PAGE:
Breaking Down Severance Pay – Why Many Ontarians Get Less Than They’re Owed

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Many Ontarians are owed significantly more than what they are offered in a ‘severance package’ from their employers.

Unless your employment contract contains a clear, unambiguous and legal policy regarding how much notice you are entitled to upon termination, you may still have the leverage to negotiate a higher payout.

Even with a seemingly iron-clad termination clause, it’s always best to have an employment lawyer review it, even if it’s just to confirm that you aren’t leaving money on the table. Employment contracts written by employers who aren’t experts in employment law can create the possibility of a higher severance entitlement than what’s stated in the contract.

Check out this Ontario severance pay calculator for a rough estimate of what you could potentially be entitled to in a severance package. Below is a summary of why employees are sometimes owed more than what they and their employers believe.

The Minimum Notice of Termination

In Ontario, an employer does not need a ‘valid reason’ to terminate an employment contract. They are required, however, to give the employee a ‘heads up’ (called a “notice of termination”) that they intend to fire the employee.

The intention being that a notice period gives the employee some time to find a new job while they continue working and earning a paycheque.

The employer can also pay the employee (known as “termination pay”) what they would have earned if they had continued working between when they were given notice and the termination date, known as the “notice period.”

The Employment Standards Act requires that an employer gives the employee:

  • 1 week of notice for employees that have between 3 months and 1 year of service.
  • 2 weeks of notice for employees with between 1 year and 3 years of service.
  • 3 weeks of notice for employees with between 3 years and 4 years of service.
  • 4 weeks of notice for employees with between 4 years and 5 years of service.
  • 5 weeks of notice for employees with between 5 years and 6 years of service.
  • 6 weeks of notice for employees with between 6 years and 7 years of service.
  • 7 weeks of notice for employees with between 7 years and 8 years of service.
  • 8 weeks of notice for employees with 8 or more years of service.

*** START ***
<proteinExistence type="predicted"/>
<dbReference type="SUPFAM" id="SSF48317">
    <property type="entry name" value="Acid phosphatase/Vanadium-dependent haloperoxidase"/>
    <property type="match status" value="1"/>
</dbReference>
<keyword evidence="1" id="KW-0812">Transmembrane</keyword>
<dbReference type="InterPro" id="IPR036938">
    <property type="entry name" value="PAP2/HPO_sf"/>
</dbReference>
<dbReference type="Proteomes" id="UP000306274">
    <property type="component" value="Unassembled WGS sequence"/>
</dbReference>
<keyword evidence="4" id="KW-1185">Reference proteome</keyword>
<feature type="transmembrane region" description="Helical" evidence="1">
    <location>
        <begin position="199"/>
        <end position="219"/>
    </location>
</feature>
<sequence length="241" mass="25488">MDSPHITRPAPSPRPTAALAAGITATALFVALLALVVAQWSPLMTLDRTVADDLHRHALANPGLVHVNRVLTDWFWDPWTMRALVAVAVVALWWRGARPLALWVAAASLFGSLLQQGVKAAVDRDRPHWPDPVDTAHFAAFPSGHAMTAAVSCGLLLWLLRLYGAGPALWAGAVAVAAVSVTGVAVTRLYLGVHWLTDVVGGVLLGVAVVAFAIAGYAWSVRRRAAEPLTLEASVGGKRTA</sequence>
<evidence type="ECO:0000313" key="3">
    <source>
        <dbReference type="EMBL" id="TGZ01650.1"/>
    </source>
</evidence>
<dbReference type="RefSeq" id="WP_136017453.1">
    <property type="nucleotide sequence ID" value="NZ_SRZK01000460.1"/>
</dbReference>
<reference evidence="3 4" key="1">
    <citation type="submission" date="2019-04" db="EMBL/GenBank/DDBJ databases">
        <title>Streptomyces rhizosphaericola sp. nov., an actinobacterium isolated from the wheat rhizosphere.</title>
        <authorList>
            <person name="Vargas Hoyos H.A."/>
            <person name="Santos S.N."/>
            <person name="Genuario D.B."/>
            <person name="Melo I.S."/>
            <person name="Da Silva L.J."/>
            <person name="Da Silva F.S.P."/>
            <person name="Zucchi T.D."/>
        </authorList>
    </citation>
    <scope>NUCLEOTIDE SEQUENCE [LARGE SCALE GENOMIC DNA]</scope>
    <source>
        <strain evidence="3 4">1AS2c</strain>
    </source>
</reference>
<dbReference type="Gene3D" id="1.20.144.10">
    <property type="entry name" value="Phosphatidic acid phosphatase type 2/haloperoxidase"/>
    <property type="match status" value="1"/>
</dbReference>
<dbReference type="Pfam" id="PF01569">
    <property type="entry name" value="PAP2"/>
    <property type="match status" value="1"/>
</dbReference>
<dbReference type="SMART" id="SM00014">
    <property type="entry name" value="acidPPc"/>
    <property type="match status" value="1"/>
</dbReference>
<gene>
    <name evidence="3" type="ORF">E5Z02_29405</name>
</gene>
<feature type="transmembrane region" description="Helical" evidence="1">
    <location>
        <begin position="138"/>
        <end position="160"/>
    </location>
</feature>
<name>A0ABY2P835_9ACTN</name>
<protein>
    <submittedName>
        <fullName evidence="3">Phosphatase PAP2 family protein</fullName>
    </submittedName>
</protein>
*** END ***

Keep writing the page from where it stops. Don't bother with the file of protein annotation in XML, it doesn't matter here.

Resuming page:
Additionally,  if the employee worked for 5 years or more with their employer, and that employer has a total global payroll of at least $2.5 million, the employee is owed a lump sum payment of one week’s pay for every year of service to a maximum of 26 weeks as severance pay.

An employment contract can not provide less than these amounts.

If, however, there is no employment contract, the employment contract does not contain a termination clause, or the termination clause is legally unenforceable, the employee may be entitled to what’s known as a “common law” notice period.

Court Decisions and Reasonable Notice

Common law refers to decisions rendered by judges that remain relatively consistent with each other. When it comes to notice periods and termination pay, judges use the standard of a “reasonable” amount of time in a notice period for an employee to find a comparable job.

To come to a determination of what is reasonable in any given case, judges look at the individual’s personal circumstances, including:

  • their age,
  • length of service,
  • type of position held,
  • the availability of similar jobs,
  • the economic climate,
  • the employee’s health, and
  • any other factor that could affect how long it would reasonably take for that person to find a comparable job.

The end result is that common law notice periods, in contrast to those provided for in the ESA, are typically much longer and are measured in months, not weeks, significantly increasing how much termination pay the employee is entitled to.

To find out if you are eligible for common law notice, contact an employment lawyer today.

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